Willie Markus Kolinski

Willie Kolinski
1930 - July 8, 2013

Many students who attended General H. H. Arnold High School, later Wiesbaden High School in Wiesbaden, Germany remember Mr. Willie Kolinski - a math teacher who had a teaching career that spanned the better part of 40 years.

But not many knew Willie Kolinski's life story, his background or what he endured to be able to stand in front of that classroom, day after day, year after year, tucking his hand in the waistband behind his back, rocking on his heels and having fun reading the school cafeteria's menu for the day...

'Ladies and Gentlemen, rrrrrrrrree-con-shtructed chicken!'

Once you know Willie Kolinski's story, you may never think of him the same way again.

Berthold and Fanny Kolinski, married on June 9, 1929 in Berlin, Germany. Their ceremony was officated by a Rabbi and then the Kolinski's moved to Frankfurt.

Berthold Kolinski, born in Frankfurt, was the son of the widow Betty Kolinski. He was a manufacturer and merchant for leather goods. Fanny Kolinski came from Nussloch, her parents were merchant Louis Neumann and Philippina Neumann (Rosenwald). Berthold and Fanny had two sons, Willie Markus, born in 1930 and Leo, born in 1931.

Fanny and Willie Kolinski

The house they lived in on Mauerweg in Frankfurt (now Friedberger Landstrasse 17) belonged to Fanny Kolinski's brother, Julius Neumann, who, like many Jewish people at the time, fled Germany, to Paris in 1933 and later to New York.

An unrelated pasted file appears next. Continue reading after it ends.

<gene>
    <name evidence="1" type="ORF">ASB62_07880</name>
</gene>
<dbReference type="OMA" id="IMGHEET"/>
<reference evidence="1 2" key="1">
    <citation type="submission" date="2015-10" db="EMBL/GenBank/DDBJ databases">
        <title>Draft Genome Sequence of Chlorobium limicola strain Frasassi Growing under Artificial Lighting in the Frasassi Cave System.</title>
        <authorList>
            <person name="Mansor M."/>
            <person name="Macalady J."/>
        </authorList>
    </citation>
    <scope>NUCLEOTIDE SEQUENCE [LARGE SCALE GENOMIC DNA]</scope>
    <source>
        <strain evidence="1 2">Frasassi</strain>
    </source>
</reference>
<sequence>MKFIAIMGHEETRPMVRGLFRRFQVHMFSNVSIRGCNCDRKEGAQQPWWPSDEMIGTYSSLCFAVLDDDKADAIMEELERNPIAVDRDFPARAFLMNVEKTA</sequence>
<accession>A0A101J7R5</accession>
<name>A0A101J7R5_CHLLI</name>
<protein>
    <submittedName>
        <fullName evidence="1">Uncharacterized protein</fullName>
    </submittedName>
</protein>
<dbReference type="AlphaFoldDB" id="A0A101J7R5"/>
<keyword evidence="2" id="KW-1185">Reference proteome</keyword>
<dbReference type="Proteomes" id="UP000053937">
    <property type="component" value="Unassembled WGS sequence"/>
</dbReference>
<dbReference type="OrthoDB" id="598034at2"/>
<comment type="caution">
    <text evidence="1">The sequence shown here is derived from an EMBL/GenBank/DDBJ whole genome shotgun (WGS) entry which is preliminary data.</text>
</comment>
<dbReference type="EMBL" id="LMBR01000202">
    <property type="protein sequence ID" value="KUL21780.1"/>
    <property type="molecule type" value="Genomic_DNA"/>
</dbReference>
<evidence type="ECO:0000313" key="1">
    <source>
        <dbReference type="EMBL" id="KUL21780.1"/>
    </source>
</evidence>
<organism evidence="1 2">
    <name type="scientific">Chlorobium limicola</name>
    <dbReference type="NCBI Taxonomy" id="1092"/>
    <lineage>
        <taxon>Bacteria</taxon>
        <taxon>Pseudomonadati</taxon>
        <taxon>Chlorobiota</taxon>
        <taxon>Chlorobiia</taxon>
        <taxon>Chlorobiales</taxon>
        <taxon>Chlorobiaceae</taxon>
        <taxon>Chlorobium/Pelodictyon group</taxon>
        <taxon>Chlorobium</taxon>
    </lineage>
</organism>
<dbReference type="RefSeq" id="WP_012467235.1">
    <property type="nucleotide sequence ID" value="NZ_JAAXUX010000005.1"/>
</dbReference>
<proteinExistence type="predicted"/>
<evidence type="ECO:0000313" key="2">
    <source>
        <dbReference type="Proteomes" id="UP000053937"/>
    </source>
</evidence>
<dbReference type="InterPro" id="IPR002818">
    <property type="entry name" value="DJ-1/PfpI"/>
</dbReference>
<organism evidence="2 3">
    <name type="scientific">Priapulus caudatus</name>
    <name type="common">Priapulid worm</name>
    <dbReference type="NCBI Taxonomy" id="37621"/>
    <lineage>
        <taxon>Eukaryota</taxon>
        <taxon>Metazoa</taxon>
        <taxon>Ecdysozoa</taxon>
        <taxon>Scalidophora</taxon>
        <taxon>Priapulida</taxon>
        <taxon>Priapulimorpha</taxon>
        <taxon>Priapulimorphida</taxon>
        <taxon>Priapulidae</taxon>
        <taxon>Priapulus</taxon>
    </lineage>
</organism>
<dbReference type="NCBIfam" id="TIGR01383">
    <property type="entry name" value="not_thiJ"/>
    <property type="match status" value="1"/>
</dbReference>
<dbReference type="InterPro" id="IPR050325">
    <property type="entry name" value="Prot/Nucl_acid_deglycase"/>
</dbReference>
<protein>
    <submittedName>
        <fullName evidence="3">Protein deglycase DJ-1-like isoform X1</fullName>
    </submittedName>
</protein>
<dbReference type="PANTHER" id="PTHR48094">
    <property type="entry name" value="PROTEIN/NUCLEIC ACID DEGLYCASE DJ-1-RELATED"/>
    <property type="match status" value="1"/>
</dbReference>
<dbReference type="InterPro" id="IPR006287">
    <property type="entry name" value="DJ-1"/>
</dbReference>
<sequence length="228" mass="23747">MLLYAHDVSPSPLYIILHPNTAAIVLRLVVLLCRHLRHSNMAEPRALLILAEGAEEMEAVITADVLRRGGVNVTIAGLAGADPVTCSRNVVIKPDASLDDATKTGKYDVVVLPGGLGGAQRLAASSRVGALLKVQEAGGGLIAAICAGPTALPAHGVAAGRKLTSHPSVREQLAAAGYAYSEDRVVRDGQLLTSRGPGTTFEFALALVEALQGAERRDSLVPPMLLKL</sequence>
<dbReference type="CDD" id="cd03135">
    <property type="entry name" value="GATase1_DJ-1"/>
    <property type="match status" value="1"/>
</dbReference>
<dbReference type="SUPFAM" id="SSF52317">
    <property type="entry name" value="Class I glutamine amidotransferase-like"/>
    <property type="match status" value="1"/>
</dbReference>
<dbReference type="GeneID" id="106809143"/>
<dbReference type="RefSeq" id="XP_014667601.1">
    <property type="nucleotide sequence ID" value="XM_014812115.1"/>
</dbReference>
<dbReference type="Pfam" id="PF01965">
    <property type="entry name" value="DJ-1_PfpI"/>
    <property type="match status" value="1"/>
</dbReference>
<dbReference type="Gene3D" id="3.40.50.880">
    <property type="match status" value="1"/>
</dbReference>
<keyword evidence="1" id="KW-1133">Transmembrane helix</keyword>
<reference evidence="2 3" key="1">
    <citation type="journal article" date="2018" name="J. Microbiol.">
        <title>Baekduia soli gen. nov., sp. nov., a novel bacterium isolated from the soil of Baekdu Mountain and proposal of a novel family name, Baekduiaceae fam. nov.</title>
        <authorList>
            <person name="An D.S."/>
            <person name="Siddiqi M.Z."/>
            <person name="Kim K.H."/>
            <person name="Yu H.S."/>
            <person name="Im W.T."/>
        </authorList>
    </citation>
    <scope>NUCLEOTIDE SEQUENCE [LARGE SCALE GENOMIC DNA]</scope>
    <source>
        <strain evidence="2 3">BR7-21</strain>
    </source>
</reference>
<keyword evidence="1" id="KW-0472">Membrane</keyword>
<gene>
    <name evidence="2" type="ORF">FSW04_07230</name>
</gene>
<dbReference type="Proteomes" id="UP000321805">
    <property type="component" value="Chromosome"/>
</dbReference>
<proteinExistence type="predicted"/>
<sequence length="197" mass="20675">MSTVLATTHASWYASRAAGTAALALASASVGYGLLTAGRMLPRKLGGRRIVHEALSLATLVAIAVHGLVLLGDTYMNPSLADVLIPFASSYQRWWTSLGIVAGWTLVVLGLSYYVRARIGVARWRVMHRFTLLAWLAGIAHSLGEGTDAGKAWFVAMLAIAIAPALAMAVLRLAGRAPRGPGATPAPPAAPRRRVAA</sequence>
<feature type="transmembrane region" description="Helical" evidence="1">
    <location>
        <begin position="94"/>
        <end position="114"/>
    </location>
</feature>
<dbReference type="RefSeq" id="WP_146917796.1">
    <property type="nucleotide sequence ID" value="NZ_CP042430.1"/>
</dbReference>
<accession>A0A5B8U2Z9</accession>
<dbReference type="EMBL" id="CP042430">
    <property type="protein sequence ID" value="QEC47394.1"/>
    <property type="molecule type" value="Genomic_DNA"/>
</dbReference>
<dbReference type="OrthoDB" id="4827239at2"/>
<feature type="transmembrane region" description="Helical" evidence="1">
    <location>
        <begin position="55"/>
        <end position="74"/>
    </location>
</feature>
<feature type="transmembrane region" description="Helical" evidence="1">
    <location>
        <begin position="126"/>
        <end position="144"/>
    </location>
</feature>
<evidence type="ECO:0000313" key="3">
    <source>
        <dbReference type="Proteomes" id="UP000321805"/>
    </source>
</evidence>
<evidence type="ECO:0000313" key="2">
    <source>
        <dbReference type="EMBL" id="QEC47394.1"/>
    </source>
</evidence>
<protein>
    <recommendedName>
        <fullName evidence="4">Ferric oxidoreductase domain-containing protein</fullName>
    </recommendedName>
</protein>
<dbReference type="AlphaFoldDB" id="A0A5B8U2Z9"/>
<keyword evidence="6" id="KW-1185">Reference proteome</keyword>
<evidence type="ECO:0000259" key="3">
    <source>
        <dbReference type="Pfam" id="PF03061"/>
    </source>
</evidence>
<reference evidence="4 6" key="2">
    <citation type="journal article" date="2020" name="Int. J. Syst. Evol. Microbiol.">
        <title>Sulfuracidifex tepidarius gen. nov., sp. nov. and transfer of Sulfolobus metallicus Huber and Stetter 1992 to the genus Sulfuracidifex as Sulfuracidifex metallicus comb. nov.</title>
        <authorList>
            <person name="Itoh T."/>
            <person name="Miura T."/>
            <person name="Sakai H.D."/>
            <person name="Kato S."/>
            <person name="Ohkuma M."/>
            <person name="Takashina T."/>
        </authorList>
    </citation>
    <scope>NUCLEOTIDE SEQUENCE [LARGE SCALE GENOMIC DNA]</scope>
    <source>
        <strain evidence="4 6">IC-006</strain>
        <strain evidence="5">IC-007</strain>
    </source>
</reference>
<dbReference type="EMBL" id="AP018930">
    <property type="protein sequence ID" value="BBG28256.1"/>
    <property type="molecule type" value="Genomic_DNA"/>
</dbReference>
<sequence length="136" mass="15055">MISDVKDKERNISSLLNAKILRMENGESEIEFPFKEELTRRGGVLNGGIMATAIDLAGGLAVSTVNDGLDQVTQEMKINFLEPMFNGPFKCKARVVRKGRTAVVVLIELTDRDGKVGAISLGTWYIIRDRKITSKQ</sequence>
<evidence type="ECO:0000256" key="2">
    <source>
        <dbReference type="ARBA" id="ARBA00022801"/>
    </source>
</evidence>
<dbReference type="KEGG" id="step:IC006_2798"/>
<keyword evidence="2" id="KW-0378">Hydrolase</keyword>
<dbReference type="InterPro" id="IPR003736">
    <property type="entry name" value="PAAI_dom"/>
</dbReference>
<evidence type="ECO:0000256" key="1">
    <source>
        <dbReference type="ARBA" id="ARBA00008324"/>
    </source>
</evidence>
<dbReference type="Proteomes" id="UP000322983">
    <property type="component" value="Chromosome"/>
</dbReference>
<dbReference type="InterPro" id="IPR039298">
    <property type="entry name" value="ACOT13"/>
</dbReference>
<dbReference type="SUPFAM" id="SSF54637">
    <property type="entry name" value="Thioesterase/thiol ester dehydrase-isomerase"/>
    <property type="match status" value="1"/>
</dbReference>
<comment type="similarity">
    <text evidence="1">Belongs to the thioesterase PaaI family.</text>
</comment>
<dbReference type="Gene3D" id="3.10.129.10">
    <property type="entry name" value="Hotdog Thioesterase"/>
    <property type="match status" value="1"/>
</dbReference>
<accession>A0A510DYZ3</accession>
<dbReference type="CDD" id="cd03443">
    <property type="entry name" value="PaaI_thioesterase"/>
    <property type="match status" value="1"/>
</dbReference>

Their residence was a multi-story proprety that housed several families and Willie's father managed the property in the absence of Julius.

In 1939, as anti-Jewish sentiment escalated in Germany, the Kolinski family themselves fled to Antwerp, where Willie's paternal grandmother, Betty and her daughter had been living since 1934. After German troops marched into Belgium, they fled to southern France, where Berthold Kolinski was arrested in 1940. He never saw his family again.

Fanny Kolinski arrived with Willie and Leo at Rivesaltes, a military camp located in southwestern France near the border with Spain. Rivesaltes' darkest period happened in 1942, when 2,251 Jewish people, including 110 children, were transferred from Rivesaltes via the Drancy Internment Camp in northern France, and then on to the Nazi extermination camp, Auschwitz, where they were murdered. Willie Kolinski's parents were among them.

But Willie and Leo were not.

Despite the danger of being caught, Fanny arranged for Willie and Leo to escape Rivesaltes- seeing them off was the last contact 12 year old Willie and 11 year old Leo would have with their mother. The boys were taken to a city called Opio, near Grasse, in southeast France, through a Jewish organization, and they were kept hidden there by Madame Diane van Dommelen at her chateau.

After the liberation by the US Army on August 24, 1944, Willie and Leo lived with another brother of their mother, in the Neumann family. He had also fled Germany with his family and was hiding on the southeast coast of France, in Nice.

Willie's grandmother, Betty Kolinski was arrested in Belgium and deported from Malines / Mechelen to Auschwitz on October 31, 1942, and was murdered there.

Berthold Kolinski
Date of birth: 05/31/1901
Escaped to: Belgium 1939, to France 1940
Detention: June 1, 1940 Gurs, January 30, 1941 Rivesaltes
Deportation: October 21, 1942 Drancy, Auschwitz
Date of death: unknown
Murdered in Auschwitz

Fanny Kolinski (Neumann)
Date of birth: 01/12/1895
Fled/Escaped to: Belgium 1939, France 1940
Detention: June 1, 1940 Gurs, January 30, 1941 Rivesaltes, September 13, 1942 Drancy
Deportation: September 16, 1942 Auschwitz
Date of death: unknown